Friday, November 2

The Obsessive-Compulsive Disorder: YES! I'm Guilty! (Clinomorphism)

Obsessive-compulsive disorder (OCD) is a psychiatric anxiety disorder most commonly characterized by a subject's obsessive, distressing, intrusive thoughts and related compulsions (tasks or "rituals") which attempt to neutralize the obsessions.
The phrase "obsessive-compulsive" has worked its way into the wider English lexicon, and is often used in an offhand manner to describe someone who is meticulous or absorbed in a cause. Such casual references should not be confused with obsessive-compulsive disorder. It is also important to distinguish OCD from other types of anxiety, including the routine tension and stress that appear throughout life.
Although these signs are often present in OCD, a person who shows signs of infatuation or fixation with a subject/object, or displays traits such as perfectionism, does not necessarily have OCD, a specific and well-defined condition.To be diagnosed with obsessive-compulsive disorder, one must have either obsessions or compulsions alone, or obsessions and compulsions, according to the DSM-IV-TR diagnostic criteria.

Obsessions are defined by:
Recurrent and persistent thoughts, impulses, or images that are experienced at some time during the disturbance, as intrusive and inappropriate and that cause marked anxiety or distress.
The thoughts, impulses, or images are not simply excessive worries about real-life problems.
The person attempts to ignore or suppress such thoughts, impulses, or images, or to neutralize them with some other thought or action.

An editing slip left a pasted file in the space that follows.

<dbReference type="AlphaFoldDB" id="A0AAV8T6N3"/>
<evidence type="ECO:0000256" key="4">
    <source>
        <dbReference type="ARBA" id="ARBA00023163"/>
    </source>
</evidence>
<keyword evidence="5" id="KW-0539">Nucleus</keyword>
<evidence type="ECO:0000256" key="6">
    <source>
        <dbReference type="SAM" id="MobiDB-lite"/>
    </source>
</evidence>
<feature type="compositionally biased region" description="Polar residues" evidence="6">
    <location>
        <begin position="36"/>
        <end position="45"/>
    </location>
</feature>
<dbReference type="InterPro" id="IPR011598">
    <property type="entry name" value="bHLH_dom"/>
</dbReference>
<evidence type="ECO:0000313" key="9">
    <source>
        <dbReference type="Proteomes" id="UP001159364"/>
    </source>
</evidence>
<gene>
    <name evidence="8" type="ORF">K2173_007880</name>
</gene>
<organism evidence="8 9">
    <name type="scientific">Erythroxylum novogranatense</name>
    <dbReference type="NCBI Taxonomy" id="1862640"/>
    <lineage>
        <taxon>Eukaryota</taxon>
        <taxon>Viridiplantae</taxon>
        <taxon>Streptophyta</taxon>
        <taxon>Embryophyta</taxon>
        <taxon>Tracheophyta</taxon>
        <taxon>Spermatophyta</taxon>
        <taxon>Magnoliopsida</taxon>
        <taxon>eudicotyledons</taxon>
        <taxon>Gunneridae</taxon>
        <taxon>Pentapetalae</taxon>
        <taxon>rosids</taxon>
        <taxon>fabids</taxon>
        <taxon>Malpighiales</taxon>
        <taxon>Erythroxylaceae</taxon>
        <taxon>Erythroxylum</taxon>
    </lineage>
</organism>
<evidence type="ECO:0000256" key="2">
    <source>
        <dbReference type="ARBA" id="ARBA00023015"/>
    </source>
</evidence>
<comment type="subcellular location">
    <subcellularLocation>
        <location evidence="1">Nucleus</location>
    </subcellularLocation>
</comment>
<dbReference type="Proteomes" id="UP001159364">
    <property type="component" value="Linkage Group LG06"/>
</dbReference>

The person recognizes that the obsessional thoughts, impulses, or images are a product of his or her own mind, and are not based in reality.
The tendency to haggle over small details that the viewer is unable to fix or change in any way. This begins a mental pre-occupation with that which is inevitable.
Compulsions are defined by:
Repetitive behaviors or mental acts that the person feels driven to perform in response to an obsession, or according to rules that must be applied rigidly.
The behaviors or mental acts are aimed at preventing or reducing distress or preventing some dreaded event or situation; however, these behaviors or mental acts either are not connected in a realistic way with what they are designed to neutralize or prevent or are clearly excessive.
In addition to these criteria, at some point during the course of the disorder, the sufferer must realize that his/her obsessions or compulsions are unreasonable or excessive.
Moreover, the obsessions or compulsions must be time-consuming (taking up more than one hour per day), cause distress, or cause impairment in social, occupational, or school functioning. OCD often causes feelings similar to those of depression.

The Clinomorphism!
Clinomorphism (from the Greek words klinikos meaning "bed" and morphos meaning "form") is the deliberate or unintentional simplification, alteration, or amplification of the term for a medical condition (usually for dramatic effect).
A caricature to which sufferers of (or care providers for those with) the condition may object is an example of simplification, while frequent over-use of a medical term, in the absence of bona fide symptoms, might be considered an amplification.

I just said that I'm OCD! No, I'm not precisely diagnosed to have OCD but my constant penchant for perfection (errrmmm that's why it took me so long to email you guys about this site) is really tiresome.
According to what I've read and what I've learned from school (yes! the biannual tuition fee of 32K+ PHP is indeed, worthis), people with OCD should be given time to finish their compulsions to satisfy their obsessions. So, if you find that this site will change a lot after a few's the OCD talking! But according to, this is a form of Clinomorphism! I'm not OCD after all!

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